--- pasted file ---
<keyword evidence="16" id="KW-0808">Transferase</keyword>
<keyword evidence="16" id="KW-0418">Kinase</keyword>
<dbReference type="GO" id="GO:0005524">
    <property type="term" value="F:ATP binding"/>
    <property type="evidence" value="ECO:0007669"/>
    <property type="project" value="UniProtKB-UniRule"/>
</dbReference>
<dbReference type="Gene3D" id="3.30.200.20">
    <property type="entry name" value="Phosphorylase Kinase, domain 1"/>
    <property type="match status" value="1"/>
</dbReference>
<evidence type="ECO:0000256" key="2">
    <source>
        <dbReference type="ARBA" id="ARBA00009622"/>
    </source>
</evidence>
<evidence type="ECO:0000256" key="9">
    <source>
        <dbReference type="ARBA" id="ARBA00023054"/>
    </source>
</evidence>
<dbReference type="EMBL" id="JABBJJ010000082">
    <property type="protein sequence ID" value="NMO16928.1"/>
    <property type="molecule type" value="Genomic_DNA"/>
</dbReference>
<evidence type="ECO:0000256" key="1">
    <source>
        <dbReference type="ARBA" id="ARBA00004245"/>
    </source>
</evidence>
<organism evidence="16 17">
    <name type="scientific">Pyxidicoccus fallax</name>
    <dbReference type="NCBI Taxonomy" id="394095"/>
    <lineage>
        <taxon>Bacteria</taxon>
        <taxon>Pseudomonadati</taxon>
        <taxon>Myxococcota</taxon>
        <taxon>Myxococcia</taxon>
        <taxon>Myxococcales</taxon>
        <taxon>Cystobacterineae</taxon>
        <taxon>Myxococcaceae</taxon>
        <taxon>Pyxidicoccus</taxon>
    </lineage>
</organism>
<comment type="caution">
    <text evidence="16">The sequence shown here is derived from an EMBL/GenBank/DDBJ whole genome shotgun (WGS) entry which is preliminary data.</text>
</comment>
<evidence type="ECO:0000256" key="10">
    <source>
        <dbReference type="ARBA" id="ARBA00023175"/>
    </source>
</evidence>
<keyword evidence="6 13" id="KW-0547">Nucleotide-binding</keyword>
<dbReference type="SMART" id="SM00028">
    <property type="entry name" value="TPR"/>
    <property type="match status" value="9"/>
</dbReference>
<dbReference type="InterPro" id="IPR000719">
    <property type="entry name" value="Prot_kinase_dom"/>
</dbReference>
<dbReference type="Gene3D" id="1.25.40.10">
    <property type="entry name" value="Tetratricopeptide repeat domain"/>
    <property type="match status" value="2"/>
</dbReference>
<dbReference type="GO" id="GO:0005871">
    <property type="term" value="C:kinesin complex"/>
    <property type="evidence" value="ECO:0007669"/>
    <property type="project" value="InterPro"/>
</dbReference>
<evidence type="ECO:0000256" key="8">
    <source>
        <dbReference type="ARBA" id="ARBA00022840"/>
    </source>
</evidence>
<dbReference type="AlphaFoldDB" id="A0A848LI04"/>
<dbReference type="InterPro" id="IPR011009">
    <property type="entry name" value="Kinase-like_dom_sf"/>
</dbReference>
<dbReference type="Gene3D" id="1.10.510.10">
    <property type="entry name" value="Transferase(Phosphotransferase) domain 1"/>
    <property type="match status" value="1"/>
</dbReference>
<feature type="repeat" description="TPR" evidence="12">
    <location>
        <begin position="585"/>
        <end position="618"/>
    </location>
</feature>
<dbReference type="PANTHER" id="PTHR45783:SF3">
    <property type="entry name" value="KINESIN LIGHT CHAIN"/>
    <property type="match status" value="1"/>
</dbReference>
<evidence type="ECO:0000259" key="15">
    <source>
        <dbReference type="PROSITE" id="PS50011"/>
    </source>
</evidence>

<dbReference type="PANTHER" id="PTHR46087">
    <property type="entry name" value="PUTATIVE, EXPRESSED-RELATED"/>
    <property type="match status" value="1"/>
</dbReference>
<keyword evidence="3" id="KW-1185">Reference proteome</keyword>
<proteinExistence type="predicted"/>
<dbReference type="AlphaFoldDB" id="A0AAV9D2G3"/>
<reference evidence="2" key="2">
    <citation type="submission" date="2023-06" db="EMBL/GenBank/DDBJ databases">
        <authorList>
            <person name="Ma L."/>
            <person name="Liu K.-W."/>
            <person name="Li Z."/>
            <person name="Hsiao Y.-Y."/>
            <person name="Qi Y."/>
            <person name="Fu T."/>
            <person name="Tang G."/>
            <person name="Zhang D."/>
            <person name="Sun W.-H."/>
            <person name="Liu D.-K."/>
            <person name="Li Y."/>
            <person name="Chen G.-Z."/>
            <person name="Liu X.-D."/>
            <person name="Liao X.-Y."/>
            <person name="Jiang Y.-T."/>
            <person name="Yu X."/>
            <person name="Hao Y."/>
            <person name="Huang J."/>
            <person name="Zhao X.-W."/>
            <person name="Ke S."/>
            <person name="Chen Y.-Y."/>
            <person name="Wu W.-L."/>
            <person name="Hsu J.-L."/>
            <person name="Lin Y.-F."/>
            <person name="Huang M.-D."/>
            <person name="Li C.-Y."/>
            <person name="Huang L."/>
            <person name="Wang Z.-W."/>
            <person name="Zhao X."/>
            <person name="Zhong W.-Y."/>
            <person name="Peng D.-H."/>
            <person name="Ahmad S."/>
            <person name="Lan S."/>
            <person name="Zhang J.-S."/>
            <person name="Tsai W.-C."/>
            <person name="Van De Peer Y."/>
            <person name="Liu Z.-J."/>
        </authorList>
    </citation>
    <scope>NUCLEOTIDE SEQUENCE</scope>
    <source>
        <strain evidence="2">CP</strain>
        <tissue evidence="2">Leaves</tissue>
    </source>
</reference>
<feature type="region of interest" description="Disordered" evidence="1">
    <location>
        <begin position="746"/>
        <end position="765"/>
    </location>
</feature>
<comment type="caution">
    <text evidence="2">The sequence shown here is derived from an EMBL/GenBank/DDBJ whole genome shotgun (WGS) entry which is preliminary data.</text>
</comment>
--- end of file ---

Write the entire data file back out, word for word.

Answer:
<keyword evidence="16" id="KW-0808">Transferase</keyword>
<keyword evidence="16" id="KW-0418">Kinase</keyword>
<dbReference type="GO" id="GO:0005524">
    <property type="term" value="F:ATP binding"/>
    <property type="evidence" value="ECO:0007669"/>
    <property type="project" value="UniProtKB-UniRule"/>
</dbReference>
<dbReference type="Gene3D" id="3.30.200.20">
    <property type="entry name" value="Phosphorylase Kinase, domain 1"/>
    <property type="match status" value="1"/>
</dbReference>
<evidence type="ECO:0000256" key="2">
    <source>
        <dbReference type="ARBA" id="ARBA00009622"/>
    </source>
</evidence>
<evidence type="ECO:0000256" key="9">
    <source>
        <dbReference type="ARBA" id="ARBA00023054"/>
    </source>
</evidence>
<dbReference type="EMBL" id="JABBJJ010000082">
    <property type="protein sequence ID" value="NMO16928.1"/>
    <property type="molecule type" value="Genomic_DNA"/>
</dbReference>
<evidence type="ECO:0000256" key="1">
    <source>
        <dbReference type="ARBA" id="ARBA00004245"/>
    </source>
</evidence>
<organism evidence="16 17">
    <name type="scientific">Pyxidicoccus fallax</name>
    <dbReference type="NCBI Taxonomy" id="394095"/>
    <lineage>
        <taxon>Bacteria</taxon>
        <taxon>Pseudomonadati</taxon>
        <taxon>Myxococcota</taxon>
        <taxon>Myxococcia</taxon>
        <taxon>Myxococcales</taxon>
        <taxon>Cystobacterineae</taxon>
        <taxon>Myxococcaceae</taxon>
        <taxon>Pyxidicoccus</taxon>
    </lineage>
</organism>
<comment type="caution">
    <text evidence="16">The sequence shown here is derived from an EMBL/GenBank/DDBJ whole genome shotgun (WGS) entry which is preliminary data.</text>
</comment>
<evidence type="ECO:0000256" key="10">
    <source>
        <dbReference type="ARBA" id="ARBA00023175"/>
    </source>
</evidence>
<keyword evidence="6 13" id="KW-0547">Nucleotide-binding</keyword>
<dbReference type="SMART" id="SM00028">
    <property type="entry name" value="TPR"/>
    <property type="match status" value="9"/>
</dbReference>
<dbReference type="InterPro" id="IPR000719">
    <property type="entry name" value="Prot_kinase_dom"/>
</dbReference>
<dbReference type="Gene3D" id="1.25.40.10">
    <property type="entry name" value="Tetratricopeptide repeat domain"/>
    <property type="match status" value="2"/>
</dbReference>
<dbReference type="GO" id="GO:0005871">
    <property type="term" value="C:kinesin complex"/>
    <property type="evidence" value="ECO:0007669"/>
    <property type="project" value="InterPro"/>
</dbReference>
<evidence type="ECO:0000256" key="8">
    <source>
        <dbReference type="ARBA" id="ARBA00022840"/>
    </source>
</evidence>
<dbReference type="AlphaFoldDB" id="A0A848LI04"/>
<dbReference type="InterPro" id="IPR011009">
    <property type="entry name" value="Kinase-like_dom_sf"/>
</dbReference>
<dbReference type="Gene3D" id="1.10.510.10">
    <property type="entry name" value="Transferase(Phosphotransferase) domain 1"/>
    <property type="match status" value="1"/>
</dbReference>
<feature type="repeat" description="TPR" evidence="12">
    <location>
        <begin position="585"/>
        <end position="618"/>
    </location>
</feature>
<dbReference type="PANTHER" id="PTHR45783:SF3">
    <property type="entry name" value="KINESIN LIGHT CHAIN"/>
    <property type="match status" value="1"/>
</dbReference>
<evidence type="ECO:0000259" key="15">
    <source>
        <dbReference type="PROSITE" id="PS50011"/>
    </source>
</evidence>

<dbReference type="PANTHER" id="PTHR46087">
    <property type="entry name" value="PUTATIVE, EXPRESSED-RELATED"/>
    <property type="match status" value="1"/>
</dbReference>
<keyword evidence="3" id="KW-1185">Reference proteome</keyword>
<proteinExistence type="predicted"/>
<dbReference type="AlphaFoldDB" id="A0AAV9D2G3"/>
<reference evidence="2" key="2">
    <citation type="submission" date="2023-06" db="EMBL/GenBank/DDBJ databases">
        <authorList>
            <person name="Ma L."/>
            <person name="Liu K.-W."/>
            <person name="Li Z."/>
            <person name="Hsiao Y.-Y."/>
            <person name="Qi Y."/>
            <person name="Fu T."/>
            <person name="Tang G."/>
            <person name="Zhang D."/>
            <person name="Sun W.-H."/>
            <person name="Liu D.-K."/>
            <person name="Li Y."/>
            <person name="Chen G.-Z."/>
            <person name="Liu X.-D."/>
            <person name="Liao X.-Y."/>
            <person name="Jiang Y.-T."/>
            <person name="Yu X."/>
            <person name="Hao Y."/>
            <person name="Huang J."/>
            <person name="Zhao X.-W."/>
            <person name="Ke S."/>
            <person name="Chen Y.-Y."/>
            <person name="Wu W.-L."/>
            <person name="Hsu J.-L."/>
            <person name="Lin Y.-F."/>
            <person name="Huang M.-D."/>
            <person name="Li C.-Y."/>
            <person name="Huang L."/>
            <person name="Wang Z.-W."/>
            <person name="Zhao X."/>
            <person name="Zhong W.-Y."/>
            <person name="Peng D.-H."/>
            <person name="Ahmad S."/>
            <person name="Lan S."/>
            <person name="Zhang J.-S."/>
            <person name="Tsai W.-C."/>
            <person name="Van De Peer Y."/>
            <person name="Liu Z.-J."/>
        </authorList>
    </citation>
    <scope>NUCLEOTIDE SEQUENCE</scope>
    <source>
        <strain evidence="2">CP</strain>
        <tissue evidence="2">Leaves</tissue>
    </source>
</reference>
<feature type="region of interest" description="Disordered" evidence="1">
    <location>
        <begin position="746"/>
        <end position="765"/>
    </location>
</feature>
<comment type="caution">
    <text evidence="2">The sequence shown here is derived from an EMBL/GenBank/DDBJ whole genome shotgun (WGS) entry which is preliminary data.</text>
</comment>